Did you know that the technology from a Jaquard Loom in the 19th century led to the system that drives a Player Piano, which led to the first punched-hole cards used in early computing?
Drawing from this shared lineage, we are collaborating on a hybrid object that can simultaneously weave a tapestry and create music. We are creating this instrument from scratch. The taut strings of the warp of the loom are also the strings of the instrument, which we will bow with a rosined cello bow. As the tapestry grows between these strings, the pitch shifts.
Alumna Reed Esslinger is an experienced weaver, and alumna Collin McRae is an experimental musician. Their collaborator, Esthir Lemi, is a composer / visual artist currently visiting from Athens, Greece on a Fulbright studying with Sile O’Modhrain in Performing Arts and Technology. We will be using a MaKey MaKey, a computer/real-world interface created in collaboration with Eric Rosenbaum at the MIT Media Lab.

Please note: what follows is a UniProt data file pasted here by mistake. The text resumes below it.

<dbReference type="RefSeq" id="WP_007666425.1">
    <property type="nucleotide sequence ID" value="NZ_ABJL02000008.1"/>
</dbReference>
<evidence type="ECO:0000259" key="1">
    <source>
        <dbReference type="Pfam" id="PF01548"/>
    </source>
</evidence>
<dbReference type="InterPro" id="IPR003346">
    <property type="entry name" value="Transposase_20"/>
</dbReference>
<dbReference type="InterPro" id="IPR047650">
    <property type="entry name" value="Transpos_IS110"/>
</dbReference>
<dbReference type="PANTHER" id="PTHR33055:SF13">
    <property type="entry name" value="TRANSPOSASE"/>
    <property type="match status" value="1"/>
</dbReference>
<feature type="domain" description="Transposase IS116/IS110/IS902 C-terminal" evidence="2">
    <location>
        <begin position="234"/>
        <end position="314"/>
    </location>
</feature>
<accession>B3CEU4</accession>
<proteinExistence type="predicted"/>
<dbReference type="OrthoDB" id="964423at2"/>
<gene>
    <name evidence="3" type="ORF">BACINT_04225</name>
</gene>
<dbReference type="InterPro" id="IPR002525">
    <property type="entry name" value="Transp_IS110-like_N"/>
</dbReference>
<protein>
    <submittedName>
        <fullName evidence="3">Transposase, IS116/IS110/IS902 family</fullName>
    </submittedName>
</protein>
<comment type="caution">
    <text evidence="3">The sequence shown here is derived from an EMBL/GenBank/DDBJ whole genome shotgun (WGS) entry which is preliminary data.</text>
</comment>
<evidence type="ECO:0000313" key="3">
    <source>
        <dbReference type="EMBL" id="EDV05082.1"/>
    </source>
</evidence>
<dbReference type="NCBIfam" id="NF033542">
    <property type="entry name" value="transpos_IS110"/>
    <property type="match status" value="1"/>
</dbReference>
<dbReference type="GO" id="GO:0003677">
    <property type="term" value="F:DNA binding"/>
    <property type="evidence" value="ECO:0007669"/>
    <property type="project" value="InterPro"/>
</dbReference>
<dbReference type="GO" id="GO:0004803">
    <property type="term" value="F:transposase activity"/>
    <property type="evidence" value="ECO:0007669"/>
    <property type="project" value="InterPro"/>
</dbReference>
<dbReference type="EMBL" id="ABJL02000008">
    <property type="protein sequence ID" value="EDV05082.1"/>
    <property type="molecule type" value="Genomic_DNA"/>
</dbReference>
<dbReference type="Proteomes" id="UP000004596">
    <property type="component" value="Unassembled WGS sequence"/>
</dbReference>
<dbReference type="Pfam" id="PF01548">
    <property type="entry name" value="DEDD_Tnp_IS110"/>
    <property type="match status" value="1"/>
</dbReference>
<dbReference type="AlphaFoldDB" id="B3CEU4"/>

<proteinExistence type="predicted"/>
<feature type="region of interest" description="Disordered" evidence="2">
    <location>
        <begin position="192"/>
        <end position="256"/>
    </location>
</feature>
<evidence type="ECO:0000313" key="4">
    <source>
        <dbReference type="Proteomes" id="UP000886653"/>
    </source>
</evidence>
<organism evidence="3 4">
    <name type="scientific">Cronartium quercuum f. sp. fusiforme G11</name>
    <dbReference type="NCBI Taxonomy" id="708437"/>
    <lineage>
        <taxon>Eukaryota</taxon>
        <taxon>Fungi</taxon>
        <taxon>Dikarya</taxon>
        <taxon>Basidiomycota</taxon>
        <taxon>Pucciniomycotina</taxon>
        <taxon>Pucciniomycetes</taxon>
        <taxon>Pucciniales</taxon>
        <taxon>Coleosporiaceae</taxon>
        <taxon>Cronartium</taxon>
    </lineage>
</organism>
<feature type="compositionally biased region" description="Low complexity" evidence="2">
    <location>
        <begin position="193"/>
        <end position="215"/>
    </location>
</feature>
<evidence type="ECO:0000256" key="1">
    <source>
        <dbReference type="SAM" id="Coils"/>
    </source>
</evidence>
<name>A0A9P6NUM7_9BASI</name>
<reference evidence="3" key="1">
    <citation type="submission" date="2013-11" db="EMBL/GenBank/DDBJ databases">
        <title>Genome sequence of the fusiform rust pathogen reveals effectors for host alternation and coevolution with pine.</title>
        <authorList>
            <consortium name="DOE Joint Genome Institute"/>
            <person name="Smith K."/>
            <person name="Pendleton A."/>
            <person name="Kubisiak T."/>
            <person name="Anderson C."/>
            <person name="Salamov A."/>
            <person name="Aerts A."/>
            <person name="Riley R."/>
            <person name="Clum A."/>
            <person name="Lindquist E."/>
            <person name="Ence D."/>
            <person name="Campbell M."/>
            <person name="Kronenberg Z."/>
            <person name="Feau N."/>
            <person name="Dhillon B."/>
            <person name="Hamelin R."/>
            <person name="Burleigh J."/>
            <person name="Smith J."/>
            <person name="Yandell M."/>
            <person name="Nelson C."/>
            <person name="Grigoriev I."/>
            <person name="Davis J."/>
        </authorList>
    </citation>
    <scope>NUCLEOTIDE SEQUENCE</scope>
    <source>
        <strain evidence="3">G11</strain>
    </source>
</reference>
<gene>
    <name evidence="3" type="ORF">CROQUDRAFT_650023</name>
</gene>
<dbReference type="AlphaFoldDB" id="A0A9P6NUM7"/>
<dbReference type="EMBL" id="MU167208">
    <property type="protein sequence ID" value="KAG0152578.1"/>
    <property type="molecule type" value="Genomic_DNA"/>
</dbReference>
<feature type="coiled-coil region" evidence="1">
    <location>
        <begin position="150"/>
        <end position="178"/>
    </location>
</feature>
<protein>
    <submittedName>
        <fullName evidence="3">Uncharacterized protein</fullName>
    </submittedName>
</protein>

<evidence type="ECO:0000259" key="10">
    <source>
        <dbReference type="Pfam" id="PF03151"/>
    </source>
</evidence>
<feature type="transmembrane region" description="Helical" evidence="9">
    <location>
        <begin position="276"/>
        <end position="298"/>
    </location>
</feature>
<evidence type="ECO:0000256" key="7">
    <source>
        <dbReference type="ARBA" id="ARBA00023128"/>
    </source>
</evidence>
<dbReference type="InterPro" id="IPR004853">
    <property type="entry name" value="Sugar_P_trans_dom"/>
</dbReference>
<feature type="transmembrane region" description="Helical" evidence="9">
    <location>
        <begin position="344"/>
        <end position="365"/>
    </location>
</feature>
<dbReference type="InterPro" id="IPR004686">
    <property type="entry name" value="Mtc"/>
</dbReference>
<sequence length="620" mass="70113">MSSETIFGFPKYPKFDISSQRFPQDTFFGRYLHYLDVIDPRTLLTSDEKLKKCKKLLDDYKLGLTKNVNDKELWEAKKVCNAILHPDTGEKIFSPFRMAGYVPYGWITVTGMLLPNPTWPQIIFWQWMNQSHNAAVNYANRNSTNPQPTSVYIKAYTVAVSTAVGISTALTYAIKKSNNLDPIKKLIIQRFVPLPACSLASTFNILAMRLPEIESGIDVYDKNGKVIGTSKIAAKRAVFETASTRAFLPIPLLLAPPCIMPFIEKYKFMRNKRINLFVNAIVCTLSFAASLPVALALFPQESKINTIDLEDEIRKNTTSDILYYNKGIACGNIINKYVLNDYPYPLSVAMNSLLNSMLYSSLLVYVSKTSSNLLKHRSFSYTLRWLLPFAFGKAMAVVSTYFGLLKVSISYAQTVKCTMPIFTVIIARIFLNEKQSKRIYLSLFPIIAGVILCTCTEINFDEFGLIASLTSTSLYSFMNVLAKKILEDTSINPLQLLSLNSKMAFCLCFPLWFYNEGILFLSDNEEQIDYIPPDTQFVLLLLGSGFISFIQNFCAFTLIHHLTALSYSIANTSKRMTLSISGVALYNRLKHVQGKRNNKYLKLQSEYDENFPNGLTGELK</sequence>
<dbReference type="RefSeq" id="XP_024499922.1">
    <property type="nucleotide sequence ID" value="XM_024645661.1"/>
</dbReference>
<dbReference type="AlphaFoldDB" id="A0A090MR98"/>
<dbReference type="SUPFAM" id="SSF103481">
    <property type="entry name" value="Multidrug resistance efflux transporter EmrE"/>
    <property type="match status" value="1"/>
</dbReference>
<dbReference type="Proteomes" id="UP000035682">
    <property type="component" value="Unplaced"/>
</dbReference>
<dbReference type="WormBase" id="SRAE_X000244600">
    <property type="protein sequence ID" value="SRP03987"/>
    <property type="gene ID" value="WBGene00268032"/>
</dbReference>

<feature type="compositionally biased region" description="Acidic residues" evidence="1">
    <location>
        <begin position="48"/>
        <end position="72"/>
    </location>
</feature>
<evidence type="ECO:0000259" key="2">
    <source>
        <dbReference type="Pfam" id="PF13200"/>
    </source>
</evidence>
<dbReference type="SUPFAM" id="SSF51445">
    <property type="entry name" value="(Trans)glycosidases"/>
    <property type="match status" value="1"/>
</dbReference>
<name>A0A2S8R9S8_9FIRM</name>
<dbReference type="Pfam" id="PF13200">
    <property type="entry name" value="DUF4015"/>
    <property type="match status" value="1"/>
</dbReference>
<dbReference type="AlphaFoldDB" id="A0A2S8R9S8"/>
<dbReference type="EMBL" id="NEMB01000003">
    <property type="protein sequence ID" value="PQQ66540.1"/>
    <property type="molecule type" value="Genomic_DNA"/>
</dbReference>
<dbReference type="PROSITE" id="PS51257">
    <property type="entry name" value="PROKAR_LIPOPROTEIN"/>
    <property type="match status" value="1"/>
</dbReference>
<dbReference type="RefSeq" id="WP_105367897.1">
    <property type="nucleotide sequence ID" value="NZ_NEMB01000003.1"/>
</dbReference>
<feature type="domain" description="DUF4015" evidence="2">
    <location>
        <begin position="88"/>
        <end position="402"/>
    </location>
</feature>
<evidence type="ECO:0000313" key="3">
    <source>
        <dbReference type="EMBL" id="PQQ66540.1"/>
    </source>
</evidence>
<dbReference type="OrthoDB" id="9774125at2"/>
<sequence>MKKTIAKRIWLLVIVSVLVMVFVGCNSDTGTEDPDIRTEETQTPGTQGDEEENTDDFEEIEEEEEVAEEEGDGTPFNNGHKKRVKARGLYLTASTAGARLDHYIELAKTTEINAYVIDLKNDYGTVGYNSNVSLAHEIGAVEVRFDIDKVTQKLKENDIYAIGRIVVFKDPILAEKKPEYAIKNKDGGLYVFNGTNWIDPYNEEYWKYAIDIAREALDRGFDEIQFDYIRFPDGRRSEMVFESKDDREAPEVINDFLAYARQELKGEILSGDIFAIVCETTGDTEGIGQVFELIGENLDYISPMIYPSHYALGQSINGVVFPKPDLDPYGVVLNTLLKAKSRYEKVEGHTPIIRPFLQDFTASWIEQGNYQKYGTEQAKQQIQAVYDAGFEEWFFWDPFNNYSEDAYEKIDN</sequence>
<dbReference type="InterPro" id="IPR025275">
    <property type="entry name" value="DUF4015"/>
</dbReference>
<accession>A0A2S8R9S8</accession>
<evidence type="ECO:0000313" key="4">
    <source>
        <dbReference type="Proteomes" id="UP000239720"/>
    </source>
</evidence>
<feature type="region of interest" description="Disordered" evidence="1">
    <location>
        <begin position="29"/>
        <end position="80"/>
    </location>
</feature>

The LoomPianola will share the gallery with its sister hybrid object, the SlingHarp. Inspired by the Guatemalan tradition of using a loom in which the user sits, using her/his own bodyweight to create tension, our adaptation uses the bodyweight method to tighten the strings of a harp. Users will be invited to sit in the sling harp and play it.
The LoomPianola and SlingHarp will be on exhibit at the Gallery in the Duderstadt Center starting on May 9th.